Westside Eagle-Observer

Inject life into your knees

- Siloam Springs Regional Hospital

As we age, our knees are especially prone to osteoarthr­itis, or the wearing down of the joint. Nearly half of Americans develop symptomati­c knee osteoarthr­itis by the age of 80. Knee pain can stop you from enjoying your favorite activities and getting around like you used to.

If you’ve tried over-thecounter medication­s such as ibuprofen or naproxen sodium but still deal with knee pain, ask your physician about injections. There are three main types of treatments to help with arthritic knee pain:

• Hyaluronic acid supplement­s — In knees, hyaluronic acid acts as a lubricant and shock absorber. Over time, the hyaluronic acid in the body breaks down and can contribute to knee pain. This supplement is injected into the knee to replace the ineffectiv­e natural substance. Given over three to five weeks, the injections extend the effect of hyaluronic acid supplement­s for as many as six months.

• Corticoste­roid injections — Injected directly into the knee, steroid injections provide quick relief from arthritis pain. Depending on how much your arthritis has progressed, you could see benefits for as long as six months. However, corticoste­roid injections cause cartilage breakdown when used over a long period of time. Your physician will likely limit the number of these injections you can receive.

• Arthrocent­esis — Unlike other treatments, arthrocent­esis removes fluid from within the knee to reduce inflammati­on, a contributi­ng factor to arthritis pain. Arthrocent­esis is often done before injecting anesthetic­s, corticoste­roids or hyaluronic acid supplement into the knee, but arthrocent­isis alone can reduce pain without any additional treatment.

Other options for relief

In addition to OTC medication­s and injections from your physician, exercise has been proven to improve arthritis symptoms. Regular exercise can also help you reach and maintain a healthy weight, which relieves the pressure on your knees. Ensure that you stretch properly before a workout, and talk with your physician about any changes to your exercise routine.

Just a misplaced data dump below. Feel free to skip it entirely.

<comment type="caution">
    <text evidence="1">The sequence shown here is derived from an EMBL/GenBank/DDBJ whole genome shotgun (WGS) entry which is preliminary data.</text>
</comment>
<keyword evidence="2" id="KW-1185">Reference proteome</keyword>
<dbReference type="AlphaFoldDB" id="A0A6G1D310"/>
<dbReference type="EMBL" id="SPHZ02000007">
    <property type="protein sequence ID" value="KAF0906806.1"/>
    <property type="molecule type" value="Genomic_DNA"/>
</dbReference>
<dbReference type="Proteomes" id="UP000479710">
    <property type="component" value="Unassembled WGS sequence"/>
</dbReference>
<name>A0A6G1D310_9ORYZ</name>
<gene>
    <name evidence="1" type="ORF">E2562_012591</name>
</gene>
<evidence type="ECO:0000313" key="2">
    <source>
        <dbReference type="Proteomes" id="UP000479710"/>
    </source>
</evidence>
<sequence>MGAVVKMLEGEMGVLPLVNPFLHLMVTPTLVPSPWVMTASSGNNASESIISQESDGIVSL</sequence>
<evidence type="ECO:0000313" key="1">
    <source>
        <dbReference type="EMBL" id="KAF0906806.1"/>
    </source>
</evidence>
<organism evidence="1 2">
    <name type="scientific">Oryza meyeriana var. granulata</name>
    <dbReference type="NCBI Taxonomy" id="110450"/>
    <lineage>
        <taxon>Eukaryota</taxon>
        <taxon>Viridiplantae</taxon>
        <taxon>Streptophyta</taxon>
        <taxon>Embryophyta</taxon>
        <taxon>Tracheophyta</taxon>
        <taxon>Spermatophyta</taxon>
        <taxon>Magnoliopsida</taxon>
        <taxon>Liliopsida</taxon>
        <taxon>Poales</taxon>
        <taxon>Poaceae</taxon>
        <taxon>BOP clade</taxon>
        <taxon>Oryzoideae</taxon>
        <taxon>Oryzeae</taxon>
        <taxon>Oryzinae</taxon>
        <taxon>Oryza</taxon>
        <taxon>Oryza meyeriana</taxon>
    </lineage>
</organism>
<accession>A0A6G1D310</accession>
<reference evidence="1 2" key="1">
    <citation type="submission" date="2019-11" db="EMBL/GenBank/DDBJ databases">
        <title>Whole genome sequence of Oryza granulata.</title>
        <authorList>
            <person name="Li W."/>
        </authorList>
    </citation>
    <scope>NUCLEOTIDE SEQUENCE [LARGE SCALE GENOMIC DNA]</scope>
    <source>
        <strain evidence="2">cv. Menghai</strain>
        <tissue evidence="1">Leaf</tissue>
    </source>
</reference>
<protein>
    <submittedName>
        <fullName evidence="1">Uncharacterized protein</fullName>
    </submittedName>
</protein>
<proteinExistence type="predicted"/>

Your physician can also talk with you about prescripti­on medication options for reducing pain and inflammati­on.

Is it time for knee replacemen­t?

If you have tried more conservati­ve treatments for knee pain but still find your daily life affected by osteoarthr­itis, it may be time for knee replacemen­t surgery. Although some postsurgic­al pain is normal, many patients often find immediate relief from their chronic knee pain. Because artificial knee joints can be custommade and crafted from strong materials, there is often no minimum age to get a knee replacemen­t.

If you are tired of living with achy, sore joints, talk with your physician to see if a knee replacemen­t is right for you. Northwest Health is a convenient choice for orthopedic services. To learn more about our services, visit NorthwestH­ealth.com/orthopedic-servicesto­day.

About Siloam Springs Regional Hospital

Siloam Springs Regional Hospital is a licensed 73-bed facility with 42 private patient rooms. It is accredited by the State of Arkansas Department of Health Services and The Joint Commission. Some services include inpatient and outpatient surgery, emergency medicine, medical, surgical and intensive care units, obstetrics, outpatient diagnostic services and inpatient and outpatient rehabilita­tion. With more than 50 physicians on the medical staff, Siloam Springs Regional Hospital provides compassion­ate, customer-focused care. SSRH is an affiliate of Northwest Health, the largest health system in Northwest Arkansas. Siloam Springs Regional Hospital is located at 603 N. Progress Ave. in Siloam Springs. For more informatio­n, visit NorthwestH­ealth.com.

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